Printer-friendly versionPrinter-friendly version Share this

By Miriam Raftery

Bird dancers demonstrate hand-made gourds at Warner Springs Native American museum.

--A broken song beneath the snow, the echo of a soaring joy, a shape in the mist, a touch, in the rain in wilderness you come again. You tell us what we used to know. You speak for all the free wild things whose ways were ours when the world had wings.—Bev Doolittle

April 20, 2009 (Warner Springs)- Inscribed on a wall in the new Outdoor Academic Experience (O.A.E.) Native American Museum in Warner Springs, the quote above reflects the rich cultural heritage and traditions of local Cahuilla, Luiseño, Cupeño and Kumeyaay tribes preserved and displayed here. To commemorate the museum’s grand opening on April 13, a trio of Native American bird singers performed traditional songs for visiting Girl Scouts from Troop 3125 and demonstrated gourd rattles which they crafted by hand.

“Our bird songs tell the migration of the Cahuilla people,” said Brent Robbin, who performed with his brother, Brian Robbin and his cousin, Vincent Nelson. “The people migrated like birds. This tells of their search for the promised land.”

The brothers are members of the Southern California Intertribal Bird Singers, an organization dedicated to preserving the ancient songs. “What’s cool about it is that we’re from different reservations, but we come together under one name,” said Nelson, noting that some meanings have been lost over time as bird-singing faded from popularity. “Now the youth are into it again. Before, songs were almost lost.”

Lyrics of one song in the desert Cahuilla language include this refrain:

It was raining. It was muddy and cold. Blackbird and bluebird were crying. People were cold.

Sandra Stoneburner and her daughter, Theresa, demonstrate basket weaving skills

It takes a full week to sing all of the Southern California group’s 325 bird songs, which also describe tribal members’ journey through life from cradle to grave. Songs may also have helped to guide tribal members on seasonal migrations from mountains to desert.

Brent and Brian are Cahuilla tribal members who live on the Los Coyotes reservation. Their cousin, Vince, is a Luiseño tribal member on the La Jolla Indian reservation. In May, they will join with other bird singers to commemorate Kupa Days at the Pala Reservatiion, where Native Americans from Warner Springs were forced to relocate back in 1903. The three learned the songs from Wayne Nelson at the La Jolla Reservation, who in turn was taught by Robert Levi from the Torres Martinez reservation on Coachella Valley.

“When I first came here, I didn’t know a lot about the culture here,” said Sherri Freemans, an agriculture teacher at Warner Springs School who established an Outdoor Academic Experience Program with grant funding, including establishment of the new museum. “We have a rich Native American culture here. I’ve grown to have great respect for it.”

Sherri Freemans, organizer of the Warner Springs Outdoor Academic Experience program

The bird singers described how they make rattles from gourds of various shapes and sizes, scraping away pulp, filling with palm tree seeds and adding handles made from cottonwood or willow sticks shaved with sandpaper for a perfect fit. Some gourds are decorated with basket designs, others are lacquered or adorned with wood burning. Still others have holes drilled to vary the sound. Their handiwork is on display in the museum.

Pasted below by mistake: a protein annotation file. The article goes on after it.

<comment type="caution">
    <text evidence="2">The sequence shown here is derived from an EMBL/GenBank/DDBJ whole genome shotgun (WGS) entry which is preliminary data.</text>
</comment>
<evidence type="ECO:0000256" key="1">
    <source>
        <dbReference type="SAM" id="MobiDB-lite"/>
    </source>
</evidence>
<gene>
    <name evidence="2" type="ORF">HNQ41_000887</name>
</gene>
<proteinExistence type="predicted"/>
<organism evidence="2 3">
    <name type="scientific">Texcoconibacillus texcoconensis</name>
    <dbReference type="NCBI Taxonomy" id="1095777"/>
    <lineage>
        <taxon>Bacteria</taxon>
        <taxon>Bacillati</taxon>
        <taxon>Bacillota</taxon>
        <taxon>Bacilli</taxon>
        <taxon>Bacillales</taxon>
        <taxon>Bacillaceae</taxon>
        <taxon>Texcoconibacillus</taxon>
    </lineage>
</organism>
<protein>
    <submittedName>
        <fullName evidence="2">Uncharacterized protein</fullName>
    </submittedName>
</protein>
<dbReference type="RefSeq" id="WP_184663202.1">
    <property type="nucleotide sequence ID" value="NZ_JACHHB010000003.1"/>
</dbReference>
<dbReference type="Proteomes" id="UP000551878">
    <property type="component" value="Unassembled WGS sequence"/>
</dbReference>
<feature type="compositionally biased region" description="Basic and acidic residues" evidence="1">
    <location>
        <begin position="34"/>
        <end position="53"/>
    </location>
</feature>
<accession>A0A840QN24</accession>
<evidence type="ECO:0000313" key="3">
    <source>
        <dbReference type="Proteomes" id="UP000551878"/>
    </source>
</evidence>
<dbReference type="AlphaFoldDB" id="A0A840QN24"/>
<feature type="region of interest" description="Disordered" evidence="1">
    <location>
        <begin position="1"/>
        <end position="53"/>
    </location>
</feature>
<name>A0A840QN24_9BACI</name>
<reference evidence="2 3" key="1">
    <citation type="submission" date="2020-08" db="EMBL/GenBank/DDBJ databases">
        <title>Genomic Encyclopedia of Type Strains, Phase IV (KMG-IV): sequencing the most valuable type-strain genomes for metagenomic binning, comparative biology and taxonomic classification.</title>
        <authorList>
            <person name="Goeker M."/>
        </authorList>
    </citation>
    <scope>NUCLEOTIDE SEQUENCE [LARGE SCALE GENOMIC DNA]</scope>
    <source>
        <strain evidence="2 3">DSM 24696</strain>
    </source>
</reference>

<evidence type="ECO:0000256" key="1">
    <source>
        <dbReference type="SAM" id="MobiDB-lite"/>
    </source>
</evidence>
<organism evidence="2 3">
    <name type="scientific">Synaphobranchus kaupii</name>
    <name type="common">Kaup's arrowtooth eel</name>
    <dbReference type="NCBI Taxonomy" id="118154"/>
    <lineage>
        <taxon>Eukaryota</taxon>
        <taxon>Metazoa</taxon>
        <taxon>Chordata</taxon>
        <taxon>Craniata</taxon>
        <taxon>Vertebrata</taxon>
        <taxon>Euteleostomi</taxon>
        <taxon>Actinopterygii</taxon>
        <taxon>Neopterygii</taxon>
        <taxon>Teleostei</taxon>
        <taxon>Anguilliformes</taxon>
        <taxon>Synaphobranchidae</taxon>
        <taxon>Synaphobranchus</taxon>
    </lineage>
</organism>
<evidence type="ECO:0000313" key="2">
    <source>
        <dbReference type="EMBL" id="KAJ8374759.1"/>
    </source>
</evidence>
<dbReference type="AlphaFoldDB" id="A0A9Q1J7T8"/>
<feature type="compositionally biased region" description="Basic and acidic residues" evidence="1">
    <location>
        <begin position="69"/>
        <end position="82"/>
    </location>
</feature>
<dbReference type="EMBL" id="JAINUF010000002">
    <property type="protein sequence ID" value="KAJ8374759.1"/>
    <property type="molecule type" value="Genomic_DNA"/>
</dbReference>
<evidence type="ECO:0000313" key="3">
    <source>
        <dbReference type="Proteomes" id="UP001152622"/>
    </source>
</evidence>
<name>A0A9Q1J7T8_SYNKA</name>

Sandra Stoneburner and her daughter, Theresa, demonstrated the art of weaving baskets from juncus dyed with elderberry, black walnut shells, black mud and rusty metal. The weavers also use deer grass bunches. “You run your fingers down to the first knuckle of the stem,” Stoneburner said, describing how she picks the grasses to leave enough for future growth, assuring a continuous supply of materials. “The older ones are better.”

The center of her baskets are made from knotted and dried yucca fibers, followed by juncus and deer grass, said Stoneburner, acting environmental director at Los Coyotes reservation and a member of the Cahuilla tribe.

Birdsingers Brent Robbin, Brian Robbin and Vincent Nelson demonstrate gourd rattles that they crafted.

Following a demonstration of basket weaving and refreshments, the bird singers performed several traditional songs and dances. Bird singers by tradition are all men, who also engage in the most exuberant dances. Women participate with dances consisting of soft swaying and rhythmic steps. Visiting Girl Scouts from San Diego and Warner Springs were invited to participate.

“I don’t know how to do Indian singing and dancing,” Melissa Sanchez, 6, protested at first.

But her friend, Nitasha Drake, 7, assured her with a broad smile, “It’s not hard. You just move your feet back and forth!”

Afterwards the youngsters trooped into the museum’s showroom for a close-up look at exhibits including gourd rattles, acorns, arrowheads, baskets, a grinding stone, animal pelts and an assortment of other treasures.

Freemans elicited more smiles when she informed young guests, “In this museum, you can touch everything—just put it back where you found it when you’re done.”

The museum is located across the street from Warner Springs High School (30951 Highway 79).

Error message

Support community news in the public interest! As nonprofit news, we rely on donations from the public to fund our reporting -- not special interests. Please donate to sustain East County Magazine's local reporting and/or wildfire alerts at to help us keep people safe and informed across our region.